parents gave me a violin for my thirteenth birthday. I never knew that
it would be the most treasured gift of my life. It took awhile to
arrive, but I was patient. After the violin came, I was so excited that
my hands were trembling. I took out the case and, bit-by-bit, opened my
violin case. I gasped at how beautiful it was. The dark, ruby red tone
of the wood and the flames, like tiger stripes, gleamed in the
brightness. I picked it up and immediately fell in love with it, and I
knew that it was going to be cherished. That present was not an
ordinary one, but an extraordinary present.
My dad asked me to try it out, so I picked up my bow, which was also
very gorgeous, and started to tune. Even if it was out of tune, I could
still hear the soft, sweet, and melancholy sound that flowed gently
through my ears. I tuned it, and started to play my favorite, and also
in my opinion, the saddest song, the song from Titanic. The melancholic sound was definitely standing out, and it moved me very much.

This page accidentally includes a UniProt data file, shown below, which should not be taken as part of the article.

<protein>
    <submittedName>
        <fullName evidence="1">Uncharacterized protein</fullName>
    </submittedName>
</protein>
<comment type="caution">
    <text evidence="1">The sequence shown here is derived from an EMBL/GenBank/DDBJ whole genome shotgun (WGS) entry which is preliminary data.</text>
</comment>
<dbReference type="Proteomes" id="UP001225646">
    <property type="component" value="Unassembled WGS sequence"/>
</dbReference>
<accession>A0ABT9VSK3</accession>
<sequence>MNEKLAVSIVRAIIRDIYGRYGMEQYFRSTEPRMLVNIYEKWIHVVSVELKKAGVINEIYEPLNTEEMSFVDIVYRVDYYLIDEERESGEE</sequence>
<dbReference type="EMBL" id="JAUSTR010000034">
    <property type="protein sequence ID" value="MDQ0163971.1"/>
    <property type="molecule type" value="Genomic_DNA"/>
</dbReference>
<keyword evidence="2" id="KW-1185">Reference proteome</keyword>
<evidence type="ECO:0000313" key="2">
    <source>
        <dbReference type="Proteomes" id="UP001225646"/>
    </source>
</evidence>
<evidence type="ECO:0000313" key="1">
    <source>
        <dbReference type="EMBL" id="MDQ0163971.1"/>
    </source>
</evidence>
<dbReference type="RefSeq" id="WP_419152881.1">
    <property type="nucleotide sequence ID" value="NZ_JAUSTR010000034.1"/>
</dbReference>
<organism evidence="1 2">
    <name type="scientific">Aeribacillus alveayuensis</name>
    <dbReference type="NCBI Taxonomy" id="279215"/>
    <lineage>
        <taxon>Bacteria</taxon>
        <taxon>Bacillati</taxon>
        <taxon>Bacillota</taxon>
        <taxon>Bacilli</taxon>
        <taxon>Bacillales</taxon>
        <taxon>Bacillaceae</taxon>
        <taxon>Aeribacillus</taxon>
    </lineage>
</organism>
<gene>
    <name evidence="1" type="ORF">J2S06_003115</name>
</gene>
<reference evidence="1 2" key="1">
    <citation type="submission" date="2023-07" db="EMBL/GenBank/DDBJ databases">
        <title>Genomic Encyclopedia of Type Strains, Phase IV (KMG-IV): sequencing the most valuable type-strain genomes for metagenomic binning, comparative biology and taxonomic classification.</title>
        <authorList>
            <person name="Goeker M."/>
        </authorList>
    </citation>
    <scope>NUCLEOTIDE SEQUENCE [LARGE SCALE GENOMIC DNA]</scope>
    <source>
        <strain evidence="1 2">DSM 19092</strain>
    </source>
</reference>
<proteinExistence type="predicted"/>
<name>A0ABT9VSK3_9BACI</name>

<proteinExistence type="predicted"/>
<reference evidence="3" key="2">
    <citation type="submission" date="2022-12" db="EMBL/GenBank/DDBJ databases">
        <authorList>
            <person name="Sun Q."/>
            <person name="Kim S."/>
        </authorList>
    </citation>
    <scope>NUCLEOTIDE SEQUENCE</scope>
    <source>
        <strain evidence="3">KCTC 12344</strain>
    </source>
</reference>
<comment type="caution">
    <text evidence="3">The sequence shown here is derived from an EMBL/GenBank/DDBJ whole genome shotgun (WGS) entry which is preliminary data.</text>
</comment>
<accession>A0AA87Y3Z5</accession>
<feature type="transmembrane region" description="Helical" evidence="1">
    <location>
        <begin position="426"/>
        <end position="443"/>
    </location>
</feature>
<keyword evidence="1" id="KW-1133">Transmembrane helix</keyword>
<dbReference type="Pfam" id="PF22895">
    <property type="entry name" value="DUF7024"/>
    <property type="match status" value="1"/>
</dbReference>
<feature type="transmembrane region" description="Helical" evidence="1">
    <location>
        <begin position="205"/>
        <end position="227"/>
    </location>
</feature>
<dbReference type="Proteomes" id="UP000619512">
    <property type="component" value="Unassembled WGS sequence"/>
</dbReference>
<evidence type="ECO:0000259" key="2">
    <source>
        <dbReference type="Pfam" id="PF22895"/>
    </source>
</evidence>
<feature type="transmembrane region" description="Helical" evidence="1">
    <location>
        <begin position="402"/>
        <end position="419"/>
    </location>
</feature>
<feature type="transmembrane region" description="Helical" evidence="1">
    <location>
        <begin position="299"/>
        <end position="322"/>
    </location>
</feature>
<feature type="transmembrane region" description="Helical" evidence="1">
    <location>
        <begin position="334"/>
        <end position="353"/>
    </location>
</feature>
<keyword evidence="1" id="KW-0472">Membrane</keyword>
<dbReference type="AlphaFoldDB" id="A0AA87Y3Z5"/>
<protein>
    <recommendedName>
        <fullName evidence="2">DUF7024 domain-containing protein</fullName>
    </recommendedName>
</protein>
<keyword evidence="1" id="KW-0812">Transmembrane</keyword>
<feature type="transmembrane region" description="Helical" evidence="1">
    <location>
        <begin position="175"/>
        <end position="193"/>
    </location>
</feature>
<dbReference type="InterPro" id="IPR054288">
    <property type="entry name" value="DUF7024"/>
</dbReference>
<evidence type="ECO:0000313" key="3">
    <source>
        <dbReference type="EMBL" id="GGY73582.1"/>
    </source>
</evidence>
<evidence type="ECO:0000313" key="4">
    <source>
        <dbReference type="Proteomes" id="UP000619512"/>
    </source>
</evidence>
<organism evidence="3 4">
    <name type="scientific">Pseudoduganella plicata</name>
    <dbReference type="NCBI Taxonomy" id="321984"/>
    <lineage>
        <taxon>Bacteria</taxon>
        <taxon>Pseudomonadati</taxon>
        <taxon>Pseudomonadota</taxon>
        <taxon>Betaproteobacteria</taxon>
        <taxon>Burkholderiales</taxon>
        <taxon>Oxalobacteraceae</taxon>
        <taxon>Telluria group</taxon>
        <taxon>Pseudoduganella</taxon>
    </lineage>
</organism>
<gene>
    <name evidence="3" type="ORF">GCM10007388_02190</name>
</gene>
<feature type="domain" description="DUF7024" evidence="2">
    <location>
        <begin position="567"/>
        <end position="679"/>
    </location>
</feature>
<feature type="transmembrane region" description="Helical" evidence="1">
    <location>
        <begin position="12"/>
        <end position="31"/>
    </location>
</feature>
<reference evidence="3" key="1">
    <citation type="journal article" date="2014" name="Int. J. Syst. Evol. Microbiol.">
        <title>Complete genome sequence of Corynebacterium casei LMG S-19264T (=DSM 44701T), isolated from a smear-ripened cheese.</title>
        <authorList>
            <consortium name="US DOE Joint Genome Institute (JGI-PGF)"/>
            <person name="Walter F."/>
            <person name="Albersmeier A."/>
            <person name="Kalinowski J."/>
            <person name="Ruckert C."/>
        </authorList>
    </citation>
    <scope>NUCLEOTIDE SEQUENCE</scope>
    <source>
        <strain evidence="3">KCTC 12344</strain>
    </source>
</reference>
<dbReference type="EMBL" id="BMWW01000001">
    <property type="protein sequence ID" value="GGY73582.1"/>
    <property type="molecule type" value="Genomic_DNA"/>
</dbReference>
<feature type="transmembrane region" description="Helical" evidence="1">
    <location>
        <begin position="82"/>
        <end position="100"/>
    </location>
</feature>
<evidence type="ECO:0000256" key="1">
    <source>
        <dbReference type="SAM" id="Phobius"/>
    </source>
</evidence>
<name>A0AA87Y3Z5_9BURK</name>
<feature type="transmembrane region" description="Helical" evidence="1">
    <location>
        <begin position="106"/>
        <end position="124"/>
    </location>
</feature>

The violin tells me about its journey. Even though it was made in
2001, the wood was from China and was adjusted in Ann Arbor. Questions
went through my mind: Which wood did it come from? For how long was the
wood aged? The maker of this violin did a fabulous job, working with
only his hands. He created colors of sadness, happiness, sweetness, and
softness in the violin. I could release them all with just one stroke
of the bow.
My life reflects with the violin. One song made by the violin is
equal to a year in my age. As the violin plays more songs, it gets more
mature in tone, as I get more mature myself.
The red violin will be with me the rest of my life. Though I will
have to let it go someday, it will be the most treasured gift of my
Edited for clarity.